Stagecoach goes back to roots for new call centre

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The new contact centre is led by Julie Wilson (left of centre). JONATHAN WELCH











Jonathan Welch attended the recent opening of Stagecoach’s new UK customer contact centre in Perth

Perth has been home to Stagecoach since its birth amid the heady days of deregulation, and the Scottish city continues to host the group’s headquarters. Thursday 19 May saw the opening of a new national customer contact centre within the corporate HQ, to provide support and services to passengers across the group’s UK bus operations. The new centre, which Stagecoach says will offer an improved seven-day service with extended opening hours, has been hailed as a demonstration of the firm’s continued commitment to its customers and communities served, and has created over 60 full-time roles in the local area.

Stagecoach UK Managing Director Carla Stockton-Jones officially launched the new contact centre at a ceremony attended by local dignitaries and industry bodies. Following a ‘soft launch’ period over previous weeks, the new centre, which Stagecoach says marks a key milestone in its customer transformation strategy, was brought fully online on 19 May, and is now home to teams covering each different region of the firm’s operations. Customers contacting the company by telephone will be asked to select a region, and then for English users to narrow it down so that they are put in touch with one of the teams, which each covers a specific area of the country. Each team has been equipped with the technology to allow them to deal with timetable and service enquiries, as well as help with smartcards, lost property or feedback on services.

Carla said that it was fantastic to be opening the centre in Perth, which brings the company full circle and back to its roots providing a reliable service with good customer support: “This is a clear demonstration of our commitment to providing the best possible service to customers in our drive to a cleaner, greener country and also marks another major milestone in our customer transformation strategy,” she told assembled guests. “I am proud of our team who have worked incredibly hard to introduce our new customer contact centre. This is an exciting and major step forward in our plans and from this week, our new customer service team will be serving our customers right across the UK.

“There is a huge opportunity to attract people to more sustainable public transport in the years ahead as national governments look to move to net zero. Delivering the best experience to every single customer is central to helping people make the switch away from cars to public transport.”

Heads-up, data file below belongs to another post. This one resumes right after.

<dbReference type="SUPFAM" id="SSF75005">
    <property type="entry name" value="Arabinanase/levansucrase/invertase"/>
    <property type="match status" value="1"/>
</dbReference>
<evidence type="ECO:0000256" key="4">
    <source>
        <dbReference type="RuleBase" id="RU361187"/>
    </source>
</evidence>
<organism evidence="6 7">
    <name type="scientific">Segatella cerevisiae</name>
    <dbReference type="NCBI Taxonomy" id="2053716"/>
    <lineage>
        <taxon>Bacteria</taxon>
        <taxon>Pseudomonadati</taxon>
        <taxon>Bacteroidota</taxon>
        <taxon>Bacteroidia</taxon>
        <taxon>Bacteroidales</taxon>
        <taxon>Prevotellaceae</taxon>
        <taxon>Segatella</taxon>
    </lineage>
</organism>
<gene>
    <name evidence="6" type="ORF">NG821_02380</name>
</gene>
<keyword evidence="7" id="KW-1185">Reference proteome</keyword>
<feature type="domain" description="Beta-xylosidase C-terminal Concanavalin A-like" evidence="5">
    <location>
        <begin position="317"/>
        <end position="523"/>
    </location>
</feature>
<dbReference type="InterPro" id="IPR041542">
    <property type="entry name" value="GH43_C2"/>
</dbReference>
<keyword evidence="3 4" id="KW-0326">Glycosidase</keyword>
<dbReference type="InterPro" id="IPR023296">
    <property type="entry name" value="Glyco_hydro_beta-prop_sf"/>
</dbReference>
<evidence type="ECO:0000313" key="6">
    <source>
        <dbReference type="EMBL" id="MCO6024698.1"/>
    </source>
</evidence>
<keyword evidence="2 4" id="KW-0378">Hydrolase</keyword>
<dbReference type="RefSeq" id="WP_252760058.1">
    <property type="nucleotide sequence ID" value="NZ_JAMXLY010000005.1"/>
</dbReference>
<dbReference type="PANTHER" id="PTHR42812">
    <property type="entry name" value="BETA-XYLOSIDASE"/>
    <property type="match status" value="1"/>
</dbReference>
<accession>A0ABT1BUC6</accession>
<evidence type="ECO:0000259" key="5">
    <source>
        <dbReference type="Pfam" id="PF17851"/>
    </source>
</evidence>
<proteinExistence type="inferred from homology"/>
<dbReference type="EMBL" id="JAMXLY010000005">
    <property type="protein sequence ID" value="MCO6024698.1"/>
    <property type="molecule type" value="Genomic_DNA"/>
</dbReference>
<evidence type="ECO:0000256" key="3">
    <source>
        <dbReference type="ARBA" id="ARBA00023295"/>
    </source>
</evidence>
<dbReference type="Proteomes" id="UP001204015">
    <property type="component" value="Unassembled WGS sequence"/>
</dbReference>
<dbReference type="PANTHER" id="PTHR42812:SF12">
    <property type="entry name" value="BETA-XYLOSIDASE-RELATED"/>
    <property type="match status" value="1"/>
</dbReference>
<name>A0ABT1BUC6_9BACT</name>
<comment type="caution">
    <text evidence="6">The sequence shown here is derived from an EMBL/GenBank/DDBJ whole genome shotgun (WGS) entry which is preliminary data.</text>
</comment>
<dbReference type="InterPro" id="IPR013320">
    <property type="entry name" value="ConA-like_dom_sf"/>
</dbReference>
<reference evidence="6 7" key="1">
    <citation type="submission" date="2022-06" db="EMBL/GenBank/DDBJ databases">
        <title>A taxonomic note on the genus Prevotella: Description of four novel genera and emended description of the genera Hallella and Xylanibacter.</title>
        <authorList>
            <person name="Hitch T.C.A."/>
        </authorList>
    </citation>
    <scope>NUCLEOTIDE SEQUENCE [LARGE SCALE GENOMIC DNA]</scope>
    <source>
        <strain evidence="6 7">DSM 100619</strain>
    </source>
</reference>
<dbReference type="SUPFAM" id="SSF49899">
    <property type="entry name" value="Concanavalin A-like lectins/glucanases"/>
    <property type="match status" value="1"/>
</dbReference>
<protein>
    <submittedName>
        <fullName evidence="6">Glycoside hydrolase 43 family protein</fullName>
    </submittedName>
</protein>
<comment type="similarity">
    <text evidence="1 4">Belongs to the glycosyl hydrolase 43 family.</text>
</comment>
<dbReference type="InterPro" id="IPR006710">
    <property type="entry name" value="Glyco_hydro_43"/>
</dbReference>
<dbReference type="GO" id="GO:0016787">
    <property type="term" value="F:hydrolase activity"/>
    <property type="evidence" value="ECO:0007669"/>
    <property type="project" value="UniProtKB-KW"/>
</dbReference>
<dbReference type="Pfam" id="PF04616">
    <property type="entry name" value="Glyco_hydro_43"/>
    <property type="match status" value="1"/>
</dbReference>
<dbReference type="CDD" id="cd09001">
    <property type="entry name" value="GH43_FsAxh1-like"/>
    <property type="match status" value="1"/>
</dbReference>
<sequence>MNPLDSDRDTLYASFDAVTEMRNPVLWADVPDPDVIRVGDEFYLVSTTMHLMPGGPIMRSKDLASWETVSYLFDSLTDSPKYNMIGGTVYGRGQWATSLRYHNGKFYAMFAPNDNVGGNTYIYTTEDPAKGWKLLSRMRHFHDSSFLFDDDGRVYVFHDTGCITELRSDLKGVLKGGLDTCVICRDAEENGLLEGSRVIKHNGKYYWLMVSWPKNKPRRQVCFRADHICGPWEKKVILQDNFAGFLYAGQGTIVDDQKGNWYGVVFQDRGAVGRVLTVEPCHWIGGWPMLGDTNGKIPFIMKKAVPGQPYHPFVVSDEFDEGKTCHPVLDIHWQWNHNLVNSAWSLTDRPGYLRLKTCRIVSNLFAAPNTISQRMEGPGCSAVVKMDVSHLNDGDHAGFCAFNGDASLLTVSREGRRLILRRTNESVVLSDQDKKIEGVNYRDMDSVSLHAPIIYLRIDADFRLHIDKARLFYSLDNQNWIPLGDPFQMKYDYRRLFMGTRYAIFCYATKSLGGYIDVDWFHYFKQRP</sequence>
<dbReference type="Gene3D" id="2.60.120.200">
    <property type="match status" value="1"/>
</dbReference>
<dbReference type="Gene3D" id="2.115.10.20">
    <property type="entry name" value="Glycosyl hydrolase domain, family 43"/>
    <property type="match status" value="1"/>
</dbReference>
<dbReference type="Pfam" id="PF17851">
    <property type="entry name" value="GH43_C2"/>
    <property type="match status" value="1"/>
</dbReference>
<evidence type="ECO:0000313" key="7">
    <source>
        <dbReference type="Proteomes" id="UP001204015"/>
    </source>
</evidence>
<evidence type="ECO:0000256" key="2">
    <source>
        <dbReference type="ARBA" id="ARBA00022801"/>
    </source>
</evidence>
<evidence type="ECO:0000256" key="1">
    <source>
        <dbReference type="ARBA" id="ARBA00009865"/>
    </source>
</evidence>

The centre will be supporting 17 operating companies the length and breadth of the UK, she added, which serve over three million customer journeys per year.

David Littlejohn, Head of Planning & Development and Chief Planning Officer for Perth and Kinross Council, also attended the event, and reminisced about seeing the company grow to the major player it is today, as well as using its buses in his youth. He said: “Stagecoach’s history in Perth stretches back more than four decades and this is a tremendous vote of confidence in the city and its workforce. Sustainable transport is crucial in the fight against climate change and this new customer contact centre will make it easier for people to leave the car at home and travel in a more environmentally-friendly way.”

Visitors were given a tour of the facility, which makes use of space vacated by Stagecoach’s withdrawal from railway operations and freed up by a reorganisation of space at the Dunkeld Road headquarters building. The facility was refurbished and is now a large, bright open-plan space with sufficient desks for every staff member, although once it is fully up and running Stagecoach expects that some staff may choose to work from home some of the time. The vibrant space also features ‘soft’ areas which offer sofas, vending machines and space to relax or eat lunch.